The Art of Borrowed Scenery

Reading The Garden of Evening Mists has awakened my interest in the art of Japanese traditional gardens. Does it have any relevance to my garden? A stark landscape of carefully raked sand and carefully placed boulders wouldn’t do it for me. But maybe there is some wisdom in this centuries-old tradition that will make my garden more beautiful, more tranquil. I’ll take a look.

The novel emphasizes one element of Japanese garden design described as the “borrowed view.” Elements outside the garden are considered part of the garden and should be incorporated.  It’s good to remember that most Japanese private gardens are enclosed.  Borrowed elements could be the sky, trees, hills or water. They are appropriated from outside to enhance the inside of the garden. Openings are created to view them. Examples would be an open gate, an arbor or an opening in a hedge. Okay, I want to highlight my view of water; I don’t want to dwell on the view of my neighbor’s air conditioning unit.

 The Japanese garden imitates nature; seasons are important. In spring the soft colors of new bulbs appear even as the branches are still bare. Summer in Japanese gardens is not so much for the brightness of flowers but for the coolness of greenery as a respite from the hot weather. I can see that but I wouldn’t want to do away with lilies and black eyed Susan’s and coreopsis. Fall needs a color change to represent the bounty of the growing season’s end. Yes, bring on the mums and orange pumpkins and golden squash.  Winter plays up the structure of plants. Snow may even give definition to the grace of bare branches. Each season does have its own beauty. It’s worth remembering to consider all seasons when planning what to plant.

Proportion is important in Japanese garden thinking. A large shade tree is out of proportion in the average home landscape. It belongs in a park or public garden where its size is in scale with larger spaces. I never thought of it before but the elements in a private garden should be in proportion to the human body. Maybe that’s why I like my dwarf Alberta spruce. The spaced apart two in my front yard feel comfortable. The two in my side yard that, of necessity, I turned into topiaries and under-planted with astilbe make me smile.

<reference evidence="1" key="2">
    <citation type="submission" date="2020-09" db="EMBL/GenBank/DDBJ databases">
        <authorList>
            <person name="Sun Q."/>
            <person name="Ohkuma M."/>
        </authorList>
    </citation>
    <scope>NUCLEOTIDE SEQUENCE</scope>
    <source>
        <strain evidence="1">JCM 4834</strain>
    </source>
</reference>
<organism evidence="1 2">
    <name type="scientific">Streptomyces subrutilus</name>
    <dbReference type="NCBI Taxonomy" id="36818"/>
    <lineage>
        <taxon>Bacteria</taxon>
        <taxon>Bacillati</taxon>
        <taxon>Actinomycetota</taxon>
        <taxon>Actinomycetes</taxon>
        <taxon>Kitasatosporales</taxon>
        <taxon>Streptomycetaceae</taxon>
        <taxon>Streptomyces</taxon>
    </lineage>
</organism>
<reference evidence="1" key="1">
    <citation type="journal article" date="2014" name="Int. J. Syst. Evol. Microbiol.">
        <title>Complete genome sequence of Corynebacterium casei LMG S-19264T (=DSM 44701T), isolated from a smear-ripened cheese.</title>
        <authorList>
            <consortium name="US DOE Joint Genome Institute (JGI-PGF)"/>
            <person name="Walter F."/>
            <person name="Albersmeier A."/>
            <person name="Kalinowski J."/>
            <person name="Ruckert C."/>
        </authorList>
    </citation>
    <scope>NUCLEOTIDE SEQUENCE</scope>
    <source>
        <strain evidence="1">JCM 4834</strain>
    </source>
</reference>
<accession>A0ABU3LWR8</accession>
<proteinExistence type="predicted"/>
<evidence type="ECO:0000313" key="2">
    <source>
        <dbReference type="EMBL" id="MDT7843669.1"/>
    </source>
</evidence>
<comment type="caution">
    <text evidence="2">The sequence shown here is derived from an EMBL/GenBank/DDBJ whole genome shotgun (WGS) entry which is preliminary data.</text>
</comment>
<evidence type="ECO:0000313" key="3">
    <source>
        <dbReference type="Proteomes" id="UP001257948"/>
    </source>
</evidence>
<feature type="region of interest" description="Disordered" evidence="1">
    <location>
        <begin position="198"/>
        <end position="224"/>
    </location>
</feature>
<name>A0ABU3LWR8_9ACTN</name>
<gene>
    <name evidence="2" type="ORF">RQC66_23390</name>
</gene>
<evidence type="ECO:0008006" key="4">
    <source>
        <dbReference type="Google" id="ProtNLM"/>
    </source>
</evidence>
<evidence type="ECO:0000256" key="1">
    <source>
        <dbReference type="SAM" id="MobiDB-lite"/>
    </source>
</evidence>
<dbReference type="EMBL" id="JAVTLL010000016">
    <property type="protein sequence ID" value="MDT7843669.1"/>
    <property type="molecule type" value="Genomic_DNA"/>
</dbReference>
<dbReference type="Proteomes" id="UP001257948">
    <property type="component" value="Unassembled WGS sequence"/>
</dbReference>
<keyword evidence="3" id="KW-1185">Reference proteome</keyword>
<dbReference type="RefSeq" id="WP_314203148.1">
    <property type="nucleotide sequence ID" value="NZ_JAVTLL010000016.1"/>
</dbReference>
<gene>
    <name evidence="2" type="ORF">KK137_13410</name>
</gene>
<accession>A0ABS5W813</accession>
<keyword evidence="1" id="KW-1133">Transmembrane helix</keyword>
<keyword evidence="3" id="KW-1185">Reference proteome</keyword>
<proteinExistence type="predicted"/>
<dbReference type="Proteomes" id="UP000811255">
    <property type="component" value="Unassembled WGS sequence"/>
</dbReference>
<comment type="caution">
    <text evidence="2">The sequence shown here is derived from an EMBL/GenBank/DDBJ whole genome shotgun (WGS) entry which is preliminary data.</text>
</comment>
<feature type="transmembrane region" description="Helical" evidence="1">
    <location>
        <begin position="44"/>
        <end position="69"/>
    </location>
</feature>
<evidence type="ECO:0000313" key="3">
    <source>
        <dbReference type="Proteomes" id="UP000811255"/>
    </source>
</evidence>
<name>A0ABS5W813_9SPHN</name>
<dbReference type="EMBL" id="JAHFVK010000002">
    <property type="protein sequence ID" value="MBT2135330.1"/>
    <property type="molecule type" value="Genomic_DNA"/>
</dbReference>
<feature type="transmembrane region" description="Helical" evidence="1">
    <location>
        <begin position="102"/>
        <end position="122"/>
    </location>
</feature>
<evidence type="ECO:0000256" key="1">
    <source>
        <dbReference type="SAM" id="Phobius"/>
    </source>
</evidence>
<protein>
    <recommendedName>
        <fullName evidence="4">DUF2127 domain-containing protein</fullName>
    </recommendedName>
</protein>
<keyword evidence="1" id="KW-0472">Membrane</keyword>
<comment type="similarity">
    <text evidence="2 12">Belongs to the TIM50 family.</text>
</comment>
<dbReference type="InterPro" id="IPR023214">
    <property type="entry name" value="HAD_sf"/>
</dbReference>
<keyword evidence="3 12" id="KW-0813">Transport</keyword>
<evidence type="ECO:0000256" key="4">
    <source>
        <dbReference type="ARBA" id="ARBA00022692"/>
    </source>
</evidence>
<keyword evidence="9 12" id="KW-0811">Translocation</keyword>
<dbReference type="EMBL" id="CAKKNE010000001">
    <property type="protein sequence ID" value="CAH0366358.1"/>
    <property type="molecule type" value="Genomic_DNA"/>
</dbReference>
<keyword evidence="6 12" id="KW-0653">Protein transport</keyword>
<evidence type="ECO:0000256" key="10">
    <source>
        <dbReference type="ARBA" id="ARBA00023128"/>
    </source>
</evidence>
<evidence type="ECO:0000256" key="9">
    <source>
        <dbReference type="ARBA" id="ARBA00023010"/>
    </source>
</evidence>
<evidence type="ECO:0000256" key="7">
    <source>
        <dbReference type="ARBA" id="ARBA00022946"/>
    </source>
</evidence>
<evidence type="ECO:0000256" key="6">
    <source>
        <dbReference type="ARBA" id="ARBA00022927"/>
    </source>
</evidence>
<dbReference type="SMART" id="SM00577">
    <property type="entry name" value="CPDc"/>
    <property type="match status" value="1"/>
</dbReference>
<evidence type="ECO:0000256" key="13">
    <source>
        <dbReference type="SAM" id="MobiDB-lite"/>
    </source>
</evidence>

I’m planning a deck and patio and am glad to bump into this wisdom on the importance of scale before it’s too late. Too big or too small will forever be jarring with no chance of a do-over. Pruning the shrubs is doable; it’s even therapeutic. No pruning the patio.

The view is what a Japanese gardener is looking for. That’s the view from inside. Large windows are a big help. And, foundation planting is purposeless as it can’t be seen when small and obstructs the view when big. So the shrubs go from mid garden to back garden and will help create a sense of depth in the garden

Setting out a pagoda in an eastern shore garden may not look authentic. But considering native plants for each season may be. Installing a koi pond in blue heron fly-over country may not be smart, but creating a water feature may subtly inspire peacefulness.

2 thoughts on “The Art of Borrowed Scenery

  1. Maura Kikstra

    Thanks for sharing! Really interesting knowing that so much thought goes into great gardens . . . Nothing haphazard. So much detail, planning and decision making in the blueprint allows for years of peaceful enjoyment. The Art of Borrowed Scenery is intriguing!

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  2. Ali

    Looking forward to seeing your Japanese influenced garden one day. I like the idea of using scale to help make a garden more relaxing to the eye and heart. Thanks for sharing.

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